Tick Talk Ireland

Jennifer was relieved to find Tick Talk Ireland, the awareness and support organisation that she now volunteers with.

“It’s all voluntary to increase awareness of the disease and to seek recognition for chronic Lyme disease,” says Jennifer. “Doctors don’t get enough training in it even though Lyme is the fastest growing vector-borne disease in Northern Europe and worldwide.

“There is more awareness of acute Lyme in other countries but in Ireland the public is told it’s rare. We need tick safety signs in public areas nationwide.”

Jennifer hopes that she will soon have a better quality of life.

“My hope is to get to remission stage, that symptoms will be less debilitating and that more days will be about living and not just about trying to survive. You have to keep your hope and working towards healing.”

Doctor’s viewpoint

Professor John-Lambert.

Professor John Lambert is an infectious disease specialist based in the Mater Hospital and UCD School of Medicine, Dublin. He saw many cases of Lyme while working in the US and has been treating it in Ireland since 2014.

Getting a diagnosis can be difficult, he told Irish Country Living in an interview about Lyme disease.

“If you go to a GP with a rash, the last thing on their mind is a tick bite,” he says. “They often aren’t trained to know what Lyme looks like. Another complication is that half the people who get Lyme disease don’t have the distinctive bull’s eye rash.”

Testing too soon after a tick bite may result in a negative Lyme or co-infection test also. “If you do the test in the first month, you have to re-do it a month later to be sure. A positive test is helpful but a negative test doesn’t rule out infection – it’s important for patients and doctors to know that.”

More ‘joined up thinking’ is needed by health professionals, he believes.

“At present, patients with Lyme are presenting to different specialists with varying health problems. If you’re bitten by a Lyme-infected tick, it inoculates you through your skin, circulates to your blood stream and goes into every tissue in your body so you can have many health issues.

“We need more concerted energy from the Government and medical professions to put more time, energy and resources into studying Lyme disease. People can be cured. The outcome for untreated misdiagnosis, on the other hand, is miserable for the patient.”

Dr Lambert finds it frustrating, however, that GPs won’t give the required course of antibiotics to Lyme patients, when they are diagnosed.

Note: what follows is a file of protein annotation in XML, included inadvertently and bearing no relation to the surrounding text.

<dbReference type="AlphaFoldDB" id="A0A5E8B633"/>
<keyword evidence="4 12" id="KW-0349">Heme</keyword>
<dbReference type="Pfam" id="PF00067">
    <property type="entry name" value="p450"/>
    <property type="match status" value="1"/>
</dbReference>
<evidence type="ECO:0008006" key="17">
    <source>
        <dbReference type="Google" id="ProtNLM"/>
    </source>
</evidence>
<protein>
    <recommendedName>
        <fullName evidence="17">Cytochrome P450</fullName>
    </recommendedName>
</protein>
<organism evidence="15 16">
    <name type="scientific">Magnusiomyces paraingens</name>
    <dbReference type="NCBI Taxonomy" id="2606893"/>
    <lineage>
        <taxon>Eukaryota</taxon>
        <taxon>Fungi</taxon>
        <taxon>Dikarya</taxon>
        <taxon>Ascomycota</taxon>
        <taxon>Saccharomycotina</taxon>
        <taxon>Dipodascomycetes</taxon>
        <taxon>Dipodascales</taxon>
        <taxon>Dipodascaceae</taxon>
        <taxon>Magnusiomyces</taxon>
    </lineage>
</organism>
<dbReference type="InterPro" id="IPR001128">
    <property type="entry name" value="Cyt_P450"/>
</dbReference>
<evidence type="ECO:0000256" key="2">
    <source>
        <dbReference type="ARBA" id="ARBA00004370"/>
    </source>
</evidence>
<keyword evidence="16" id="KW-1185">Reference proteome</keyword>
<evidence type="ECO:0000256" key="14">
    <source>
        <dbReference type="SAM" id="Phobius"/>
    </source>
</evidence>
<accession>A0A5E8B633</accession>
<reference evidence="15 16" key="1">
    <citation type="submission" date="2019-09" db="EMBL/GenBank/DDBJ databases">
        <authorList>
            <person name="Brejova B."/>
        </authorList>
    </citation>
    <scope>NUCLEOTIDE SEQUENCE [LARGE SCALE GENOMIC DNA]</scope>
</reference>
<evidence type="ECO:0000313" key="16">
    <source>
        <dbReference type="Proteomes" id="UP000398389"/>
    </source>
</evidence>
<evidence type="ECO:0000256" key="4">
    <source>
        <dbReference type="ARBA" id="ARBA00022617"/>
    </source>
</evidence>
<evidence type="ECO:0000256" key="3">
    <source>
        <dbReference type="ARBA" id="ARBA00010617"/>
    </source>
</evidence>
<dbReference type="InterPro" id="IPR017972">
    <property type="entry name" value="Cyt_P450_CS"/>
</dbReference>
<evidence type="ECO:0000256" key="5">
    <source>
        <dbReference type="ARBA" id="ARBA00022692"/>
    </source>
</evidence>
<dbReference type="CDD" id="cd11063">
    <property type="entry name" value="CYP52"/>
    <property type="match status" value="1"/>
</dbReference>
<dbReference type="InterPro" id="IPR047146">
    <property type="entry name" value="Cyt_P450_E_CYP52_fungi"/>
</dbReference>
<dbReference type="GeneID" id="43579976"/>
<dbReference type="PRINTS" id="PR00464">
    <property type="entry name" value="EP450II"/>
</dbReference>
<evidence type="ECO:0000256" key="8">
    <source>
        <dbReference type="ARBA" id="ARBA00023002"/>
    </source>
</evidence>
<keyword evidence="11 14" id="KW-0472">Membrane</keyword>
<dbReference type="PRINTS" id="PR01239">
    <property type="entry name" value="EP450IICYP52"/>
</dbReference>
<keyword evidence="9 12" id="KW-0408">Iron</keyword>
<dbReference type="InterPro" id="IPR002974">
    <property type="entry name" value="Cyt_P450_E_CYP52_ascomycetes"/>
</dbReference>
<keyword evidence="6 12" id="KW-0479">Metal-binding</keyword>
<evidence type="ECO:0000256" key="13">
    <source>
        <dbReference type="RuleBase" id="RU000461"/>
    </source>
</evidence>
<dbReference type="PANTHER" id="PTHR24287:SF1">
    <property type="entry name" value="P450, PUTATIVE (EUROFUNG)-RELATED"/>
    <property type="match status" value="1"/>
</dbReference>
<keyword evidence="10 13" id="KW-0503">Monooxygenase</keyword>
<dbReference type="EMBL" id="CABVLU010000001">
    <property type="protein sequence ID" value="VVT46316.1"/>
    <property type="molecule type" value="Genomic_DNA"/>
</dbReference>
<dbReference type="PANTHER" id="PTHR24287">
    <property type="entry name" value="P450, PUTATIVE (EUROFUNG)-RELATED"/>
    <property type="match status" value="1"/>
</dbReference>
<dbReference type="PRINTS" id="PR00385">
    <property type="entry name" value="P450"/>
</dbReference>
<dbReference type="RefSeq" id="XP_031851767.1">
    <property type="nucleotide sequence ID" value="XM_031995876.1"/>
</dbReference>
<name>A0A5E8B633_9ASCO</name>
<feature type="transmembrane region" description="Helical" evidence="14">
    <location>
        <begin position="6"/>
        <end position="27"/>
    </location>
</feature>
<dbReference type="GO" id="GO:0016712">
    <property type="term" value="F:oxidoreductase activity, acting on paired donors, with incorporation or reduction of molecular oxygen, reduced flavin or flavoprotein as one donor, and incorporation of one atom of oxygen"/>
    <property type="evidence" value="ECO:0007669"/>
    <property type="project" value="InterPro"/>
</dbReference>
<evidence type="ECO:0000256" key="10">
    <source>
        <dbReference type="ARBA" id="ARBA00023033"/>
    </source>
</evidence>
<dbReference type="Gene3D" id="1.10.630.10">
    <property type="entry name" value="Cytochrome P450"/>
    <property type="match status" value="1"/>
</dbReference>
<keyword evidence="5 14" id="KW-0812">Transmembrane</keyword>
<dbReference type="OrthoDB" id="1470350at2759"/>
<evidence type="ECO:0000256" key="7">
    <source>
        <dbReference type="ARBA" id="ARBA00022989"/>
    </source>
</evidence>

“If you have acne, your dermatologist will put you on the same antibiotics for a year that are used to cure Lyme disease but GPs won’t treat for more than two weeks. The consequences of untreated Lyme disease are far worse than the cosmetic and psychological consequences of untreated acne. Lyme disease seems to be a political hot potato and everyone is hugely rigid around treatment stances.”

“Three kinds of treatment are needed for Lyme disease and co-infections of it – antibiotics, anti-inflammatory medication and immune system support therapy, if the disease has gone to a chronic stage,” he says.

He also includes some herbal treatments now, having seen patients “turn the corner” after using them along with what he prescribed.

In short

• The HSE and the Health Protection Surveillance Centre (HPSC) issued a joint press release on 1 May – Tick Awareness Day – advising Irish people to be tick aware in order to keep safe from Lyme disease

• Lyme disease is believed to have become more prevalent in Ireland because of the growth in red and Sika deer populations. Allied to this is climate change causing warmer weather, reforestation, increase in the amount of rough-grazing area in Ireland and part-time farming

• The HSE estimates that up to 400 people are infected with Lyme disease each year in Ireland but a figure as high as 2,500 has also been suggested in medical circles.

Tick Talk Ireland

Tick Talk Ireland – – has this advice for preventing tick bites:

Wear long sleeved T-shirts and trousers when out and tuck into socks

Wear light-coloured clothing to make any attached ticks easier to spot

Check yourself and children every couple of hours for attached ticks

Apply insect repellent with 20%-30% DEET to any exposed skin

You can also apply Permethrin to clothing (do not apply directly to skin) which can be bought in camping or hunting shops

Avoid wooded areas with tall grass

Once home, check your entire body for ticks.

Remember, removing the tick correctly is very important to avoid infection.